Tribal Journey

Editor's Notes column

There is nothing worse for me than a new horizon.  Because inevitably, I will want to see what is beyond it.

I am not sure when I developed this compulsion. I could be that when I was a kid my dad took us on long nature walks (forced nature walks on some occasions).

Now whenever I discover somewhere new I will continue walking and it soon takes a great amount of willpower for me to stop and turn around.

It was a problem for me recently when I endeavored down what was supposed to be a short walk along the Stocking Lake Trail. There is going to be a lot of work going on there soon to accommodate the new pipeline so I wanted to get an idea of the area for context. At least that is the excuse I’m giving for being out of the office on gorgeous summer day.

I remember hiking being a lot easier when I was a lot younger. I could bound up rocky hills with such grace it would put a mountain goat to shame. Now … well let’s say I’m more aware of the force of gravity. Loose rocks and earth shifted and gave way as, in some spots, I struggled for footing.

In any case, it is still beautiful country and I’m hoping to get back there at a time I don’t have to force myself to turnaround.

After a recent talk with local carver John Marston, I was inspired to start woodcarving. Man, what a tough hobby. On my first project I buried a chisel in my left palm and removed a section of middle finger. I am pleased to announce I completed something that resembles a small canoe for my dad in time for Father’s Day. Just don’t count on it to be sea-worthy, in fact it’s probably better to keep it away from any water. I know there are lots of carvers out there, so if anyone has tips on how to make things that resemble other things, I’d love to hear them.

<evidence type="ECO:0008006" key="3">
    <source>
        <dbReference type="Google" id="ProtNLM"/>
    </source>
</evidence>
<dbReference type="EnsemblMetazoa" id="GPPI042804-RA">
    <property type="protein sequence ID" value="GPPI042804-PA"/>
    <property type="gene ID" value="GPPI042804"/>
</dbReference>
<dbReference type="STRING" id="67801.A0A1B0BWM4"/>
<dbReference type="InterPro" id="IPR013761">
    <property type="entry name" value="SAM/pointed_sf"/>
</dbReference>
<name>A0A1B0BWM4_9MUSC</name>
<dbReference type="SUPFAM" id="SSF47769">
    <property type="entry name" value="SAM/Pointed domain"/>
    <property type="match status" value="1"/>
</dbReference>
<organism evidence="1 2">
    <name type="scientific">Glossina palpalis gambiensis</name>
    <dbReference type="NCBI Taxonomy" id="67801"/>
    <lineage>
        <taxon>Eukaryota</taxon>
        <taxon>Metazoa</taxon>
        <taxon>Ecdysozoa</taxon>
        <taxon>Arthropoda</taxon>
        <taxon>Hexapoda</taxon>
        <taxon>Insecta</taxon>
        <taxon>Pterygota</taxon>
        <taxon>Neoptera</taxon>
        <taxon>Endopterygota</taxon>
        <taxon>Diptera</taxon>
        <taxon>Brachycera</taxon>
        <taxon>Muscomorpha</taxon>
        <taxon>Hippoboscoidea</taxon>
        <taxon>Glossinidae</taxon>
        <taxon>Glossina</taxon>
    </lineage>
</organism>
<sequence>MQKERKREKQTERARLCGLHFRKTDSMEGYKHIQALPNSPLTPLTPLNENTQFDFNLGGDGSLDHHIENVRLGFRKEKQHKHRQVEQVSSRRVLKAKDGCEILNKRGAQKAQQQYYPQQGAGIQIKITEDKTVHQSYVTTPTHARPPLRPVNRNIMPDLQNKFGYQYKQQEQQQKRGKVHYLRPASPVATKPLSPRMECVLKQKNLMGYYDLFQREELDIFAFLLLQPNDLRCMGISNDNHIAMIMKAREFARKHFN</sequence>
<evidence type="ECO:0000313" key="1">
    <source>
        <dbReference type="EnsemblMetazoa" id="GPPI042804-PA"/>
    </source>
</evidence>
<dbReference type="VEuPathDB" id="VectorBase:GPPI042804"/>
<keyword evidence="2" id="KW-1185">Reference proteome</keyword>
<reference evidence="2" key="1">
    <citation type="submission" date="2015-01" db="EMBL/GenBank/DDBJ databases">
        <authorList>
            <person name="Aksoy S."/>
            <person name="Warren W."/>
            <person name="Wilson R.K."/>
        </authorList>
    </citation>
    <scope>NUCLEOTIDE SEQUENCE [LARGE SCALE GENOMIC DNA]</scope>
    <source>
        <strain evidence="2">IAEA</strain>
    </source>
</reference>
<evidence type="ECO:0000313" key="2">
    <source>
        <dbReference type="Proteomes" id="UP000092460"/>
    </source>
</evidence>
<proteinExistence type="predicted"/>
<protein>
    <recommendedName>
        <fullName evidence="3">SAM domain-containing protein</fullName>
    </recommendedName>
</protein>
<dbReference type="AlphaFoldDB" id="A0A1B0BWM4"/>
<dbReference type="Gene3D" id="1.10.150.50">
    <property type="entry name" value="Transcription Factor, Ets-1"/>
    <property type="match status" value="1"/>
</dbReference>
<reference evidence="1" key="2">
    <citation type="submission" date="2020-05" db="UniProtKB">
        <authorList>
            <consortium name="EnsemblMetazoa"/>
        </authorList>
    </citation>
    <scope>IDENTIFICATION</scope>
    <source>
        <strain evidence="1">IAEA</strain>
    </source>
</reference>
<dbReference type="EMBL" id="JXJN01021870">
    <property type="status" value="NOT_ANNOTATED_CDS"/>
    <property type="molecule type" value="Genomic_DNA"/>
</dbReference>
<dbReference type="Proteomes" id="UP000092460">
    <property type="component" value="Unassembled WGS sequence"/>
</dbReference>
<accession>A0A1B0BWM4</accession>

Speaking of woodworking, I recently had the pleasure to visit Brad Brawner at LSS to talk to him about his construction class.

It is impressive to see. I wish I had a class like this when I was in school since some of the students walk out of the class with real, life-long skills as Mr. Brawner puts it. But more so it teaches students respect.

Even more refreshing than the class is the teacher himself. Mr. Brawner’s passion and dedication to the students was easy to read and infectious. Teachers like Mr. Brawner are the type responsible for turning students into community-minded citizens and we are lucky to have him. And I’m not just saying that because he’s a way better woodcarver than me. Seriously.

Some quick notes. The Chemainus Chamber of Commerce has set up an accommodation room for people looking to stay in Chemainus. Before you grab your sleeping bag and start knocking on the door, it is just a room with information on where to stay.

The Tribal Journey is set to get underway on July 18. The trip in Russell Robinson’s huge dugout canoe to Washington State will be a sight to see. We have a story on the excursion, but could not fit it in this week. However, the Robinsons are fundraising, looking for people to make the seven-day canoe trip and will be holding rides for the public, so I wanted to mention something this week. For more information, please call Lisa Robinson at 250-245-2152.

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